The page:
Will laundering kill head lice? back to top >

Washing, soaking, or drying items at a temperature greater than 130°F can kill both head lice and nits. Dry cleaning also kills head lice and nits. Only items that have been in contact with the head of the infested person in the 48 hours before treatment should be considered for cleaning. Although freezing temperatures can kill head lice and nits, several days may be necessary depending on temperature and humidity; freezing is rarely (if ever) needed as a means for treating head lice.

For Those Who Still Want More Information About Over-The-Counter And Prescription Medications

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  • Over-the-counter Medications

    Many head lice medications are available “over-the-counter” without a prescription at a local drugstore or pharmacy. Each over-the-counter product approved for the treatment of head lice contains one of the following active ingredients:

    Pyrethrins (pie-WREATH-rins) combined with piperonyl butoxide (pie-PER-a-nil beu-TOX-side);
    Brand-name products:
    A-200*, Pronto*, R&C*, Rid*, Triple X*
    Pyrethrins are naturally occurring pyrethroid extracts from the chrysanthemum flower. Treatment failures can be common depending on whether lice are resistant to pyrethrins in the patient’s geographic location. Pyrethrins generally should not be used by persons who are allergic to chrysanthemums or ragweed. Twenty to 80 percent of treated nits survive, necessitating a second treatment seven to ten days after the first application.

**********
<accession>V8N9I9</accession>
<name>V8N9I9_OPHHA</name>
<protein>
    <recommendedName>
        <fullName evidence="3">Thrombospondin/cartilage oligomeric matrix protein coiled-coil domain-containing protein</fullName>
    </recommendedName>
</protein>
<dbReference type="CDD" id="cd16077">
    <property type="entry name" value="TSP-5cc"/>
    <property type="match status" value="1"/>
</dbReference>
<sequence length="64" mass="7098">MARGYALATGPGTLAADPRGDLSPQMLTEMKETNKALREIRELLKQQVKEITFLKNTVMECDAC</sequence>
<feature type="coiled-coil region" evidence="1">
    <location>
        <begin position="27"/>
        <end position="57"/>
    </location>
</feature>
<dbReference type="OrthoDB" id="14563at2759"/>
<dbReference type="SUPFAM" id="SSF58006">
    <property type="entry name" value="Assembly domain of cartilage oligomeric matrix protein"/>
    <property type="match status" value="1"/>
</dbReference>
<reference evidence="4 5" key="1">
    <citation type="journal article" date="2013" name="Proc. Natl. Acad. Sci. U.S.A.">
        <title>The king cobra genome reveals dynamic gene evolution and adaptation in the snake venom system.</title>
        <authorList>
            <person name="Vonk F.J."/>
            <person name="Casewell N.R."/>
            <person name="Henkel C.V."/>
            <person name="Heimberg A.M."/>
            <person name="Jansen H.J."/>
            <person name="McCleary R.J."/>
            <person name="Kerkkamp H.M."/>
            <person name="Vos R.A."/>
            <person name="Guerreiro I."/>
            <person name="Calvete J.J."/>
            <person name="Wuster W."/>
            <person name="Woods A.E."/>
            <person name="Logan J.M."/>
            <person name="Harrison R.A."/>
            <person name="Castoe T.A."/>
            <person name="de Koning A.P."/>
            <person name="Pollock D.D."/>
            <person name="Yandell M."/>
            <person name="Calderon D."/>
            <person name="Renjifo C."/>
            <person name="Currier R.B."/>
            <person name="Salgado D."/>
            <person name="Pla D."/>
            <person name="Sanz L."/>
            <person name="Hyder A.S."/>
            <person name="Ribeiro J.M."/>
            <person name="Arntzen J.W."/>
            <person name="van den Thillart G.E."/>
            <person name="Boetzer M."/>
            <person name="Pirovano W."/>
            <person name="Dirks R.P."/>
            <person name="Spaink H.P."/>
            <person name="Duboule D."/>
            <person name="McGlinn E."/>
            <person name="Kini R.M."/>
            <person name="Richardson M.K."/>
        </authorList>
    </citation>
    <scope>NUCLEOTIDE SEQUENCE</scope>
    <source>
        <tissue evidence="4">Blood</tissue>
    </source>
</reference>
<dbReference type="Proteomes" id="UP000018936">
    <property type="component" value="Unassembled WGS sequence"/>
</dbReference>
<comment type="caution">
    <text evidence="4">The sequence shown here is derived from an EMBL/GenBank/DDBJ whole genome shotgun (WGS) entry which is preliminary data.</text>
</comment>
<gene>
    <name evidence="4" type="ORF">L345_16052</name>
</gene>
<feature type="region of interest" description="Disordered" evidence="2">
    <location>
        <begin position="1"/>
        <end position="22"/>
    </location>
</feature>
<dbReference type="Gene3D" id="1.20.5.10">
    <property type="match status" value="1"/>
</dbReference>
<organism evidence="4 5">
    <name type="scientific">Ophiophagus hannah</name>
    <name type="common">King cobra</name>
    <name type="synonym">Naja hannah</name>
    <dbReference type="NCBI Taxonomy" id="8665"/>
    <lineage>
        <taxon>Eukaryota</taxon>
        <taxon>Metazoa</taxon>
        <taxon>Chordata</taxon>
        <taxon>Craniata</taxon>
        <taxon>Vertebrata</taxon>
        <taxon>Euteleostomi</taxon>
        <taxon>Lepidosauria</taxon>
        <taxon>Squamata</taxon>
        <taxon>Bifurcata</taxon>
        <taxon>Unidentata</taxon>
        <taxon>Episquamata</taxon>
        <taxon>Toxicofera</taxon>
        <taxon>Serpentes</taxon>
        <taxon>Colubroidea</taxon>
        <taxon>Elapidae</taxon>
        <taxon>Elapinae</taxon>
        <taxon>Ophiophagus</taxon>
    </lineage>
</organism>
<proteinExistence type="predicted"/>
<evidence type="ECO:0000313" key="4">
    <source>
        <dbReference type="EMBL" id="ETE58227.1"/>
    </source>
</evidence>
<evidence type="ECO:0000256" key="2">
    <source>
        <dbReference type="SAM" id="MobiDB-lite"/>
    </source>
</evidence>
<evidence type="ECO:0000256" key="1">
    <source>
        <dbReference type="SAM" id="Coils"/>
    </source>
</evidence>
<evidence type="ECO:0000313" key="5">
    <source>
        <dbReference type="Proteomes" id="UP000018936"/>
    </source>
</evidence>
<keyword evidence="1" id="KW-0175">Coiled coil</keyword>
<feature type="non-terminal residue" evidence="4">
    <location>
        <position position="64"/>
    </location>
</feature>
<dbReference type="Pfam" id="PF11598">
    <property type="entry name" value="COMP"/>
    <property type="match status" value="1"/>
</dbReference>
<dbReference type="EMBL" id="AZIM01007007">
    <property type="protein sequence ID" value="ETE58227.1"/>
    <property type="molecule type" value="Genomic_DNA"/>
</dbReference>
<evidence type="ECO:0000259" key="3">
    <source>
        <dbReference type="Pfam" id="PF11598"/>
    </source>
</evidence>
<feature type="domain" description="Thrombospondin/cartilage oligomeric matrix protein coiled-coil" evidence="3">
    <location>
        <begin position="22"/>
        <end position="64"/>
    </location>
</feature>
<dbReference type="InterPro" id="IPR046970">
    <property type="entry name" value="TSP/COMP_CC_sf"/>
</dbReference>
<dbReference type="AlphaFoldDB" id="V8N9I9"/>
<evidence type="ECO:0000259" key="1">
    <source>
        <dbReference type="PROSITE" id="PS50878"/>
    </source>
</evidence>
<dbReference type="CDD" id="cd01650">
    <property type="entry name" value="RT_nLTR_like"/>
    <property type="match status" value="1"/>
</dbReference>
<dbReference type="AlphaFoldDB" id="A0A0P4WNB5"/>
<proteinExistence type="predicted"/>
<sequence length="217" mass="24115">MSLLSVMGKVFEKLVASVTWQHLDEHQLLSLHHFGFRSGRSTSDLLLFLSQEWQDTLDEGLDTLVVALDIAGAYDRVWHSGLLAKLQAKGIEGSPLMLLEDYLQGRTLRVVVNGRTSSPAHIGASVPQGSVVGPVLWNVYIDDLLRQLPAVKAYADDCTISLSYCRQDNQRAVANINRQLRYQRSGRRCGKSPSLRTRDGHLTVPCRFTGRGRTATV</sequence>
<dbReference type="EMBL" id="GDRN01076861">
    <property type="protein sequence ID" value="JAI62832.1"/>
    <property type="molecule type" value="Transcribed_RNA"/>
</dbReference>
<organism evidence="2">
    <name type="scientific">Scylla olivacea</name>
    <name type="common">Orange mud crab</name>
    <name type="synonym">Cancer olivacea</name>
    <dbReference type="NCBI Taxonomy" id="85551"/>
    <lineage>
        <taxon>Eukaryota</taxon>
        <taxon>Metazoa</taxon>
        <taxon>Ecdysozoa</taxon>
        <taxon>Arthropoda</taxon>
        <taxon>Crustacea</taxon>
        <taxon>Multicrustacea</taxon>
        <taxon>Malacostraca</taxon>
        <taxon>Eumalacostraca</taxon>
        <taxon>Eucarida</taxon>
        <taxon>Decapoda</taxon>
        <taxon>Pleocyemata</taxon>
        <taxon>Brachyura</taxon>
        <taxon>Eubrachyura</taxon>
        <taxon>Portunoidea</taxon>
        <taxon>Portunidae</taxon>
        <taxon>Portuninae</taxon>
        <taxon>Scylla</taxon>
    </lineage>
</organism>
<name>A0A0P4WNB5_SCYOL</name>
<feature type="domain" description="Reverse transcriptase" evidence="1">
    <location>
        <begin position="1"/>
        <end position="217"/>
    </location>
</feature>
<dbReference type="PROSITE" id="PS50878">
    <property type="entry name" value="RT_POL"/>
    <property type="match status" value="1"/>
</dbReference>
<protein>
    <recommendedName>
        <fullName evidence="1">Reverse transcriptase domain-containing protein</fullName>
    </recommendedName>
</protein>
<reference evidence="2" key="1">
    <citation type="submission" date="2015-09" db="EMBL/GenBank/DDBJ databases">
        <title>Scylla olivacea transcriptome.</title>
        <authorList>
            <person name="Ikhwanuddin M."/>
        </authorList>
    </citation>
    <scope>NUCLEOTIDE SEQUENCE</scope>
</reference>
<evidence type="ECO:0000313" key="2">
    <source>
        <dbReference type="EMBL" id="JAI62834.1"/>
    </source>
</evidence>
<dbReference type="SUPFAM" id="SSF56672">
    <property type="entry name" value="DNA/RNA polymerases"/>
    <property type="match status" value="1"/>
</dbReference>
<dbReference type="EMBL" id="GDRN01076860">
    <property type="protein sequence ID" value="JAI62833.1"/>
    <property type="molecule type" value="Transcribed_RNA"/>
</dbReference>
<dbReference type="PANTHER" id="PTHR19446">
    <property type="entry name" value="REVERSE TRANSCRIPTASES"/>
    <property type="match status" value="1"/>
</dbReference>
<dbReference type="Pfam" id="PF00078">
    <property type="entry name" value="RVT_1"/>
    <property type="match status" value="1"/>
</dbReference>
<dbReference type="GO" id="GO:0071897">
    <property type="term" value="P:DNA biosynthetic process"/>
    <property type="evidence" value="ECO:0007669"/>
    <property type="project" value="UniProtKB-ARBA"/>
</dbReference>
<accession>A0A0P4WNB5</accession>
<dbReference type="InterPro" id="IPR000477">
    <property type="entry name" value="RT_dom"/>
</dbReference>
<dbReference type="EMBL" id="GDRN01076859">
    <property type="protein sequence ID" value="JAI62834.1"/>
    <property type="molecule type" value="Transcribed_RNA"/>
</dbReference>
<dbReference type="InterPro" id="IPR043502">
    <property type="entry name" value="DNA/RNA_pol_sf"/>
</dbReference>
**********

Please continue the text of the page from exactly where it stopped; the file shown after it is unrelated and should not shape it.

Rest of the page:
Permethrin lotion 1% (per-meth-rin);
    Brand-name product:
    Nix*
    Permethrin is a synthetic pyrethroid similar to naturally occurring pyrethrins. Permethrin lotion 1% is approved by the FDA for the treatment of head lice. Treatment failures can be common depending whether lice are resistant to permethrin in the patient’s geographic location. Studies suggest that lice have developed resistance to this drug. Permethrin is not approved for use in children less than 2 years old.
  • Prescription Medications

    The following medications approved by the U.S. Food and Drug Administration (FDA) for the treatment of head lice are available only by prescription:

    Malathion lotion 0.5%;
    Brand-name product:
    Ovide*
    Malathion is an organophosphate. Malathion lotion 0.5% is approved by the FDA for the treatment of head lice. Malathion is intended for use on persons 6 years of age and older. Malathion can be irritating to the skin and scalp; contact with the eyes should be avoided. Malathion lotion is flammable; do not smoke or use electrical heat sources, including hair dryers, curlers, and curling or flat irons, when applying malathion lotion and while the hair is wet.
    Lindane shampoo 1%;
    Brand-name products:
    None available
    Lindane is an organochloride. Although lindane shampoo 1% is approved by the FDA for the treatment of head lice, it is not recommended as a first-line therapy. Overuse, misuse, or accidentally swallowing lindane can be toxic to the brain and other parts of the nervous system; its use should be restricted to patients who have failed treatment with or cannot tolerate other medications that pose less risk. Lindane should not be used to treat persons with a seizure disorder, women who are pregnant or breast-feeding, persons who have very irritated skin or sores where the lindane will be applied, infants, children, the elderly, and persons who weigh less than 110 pounds.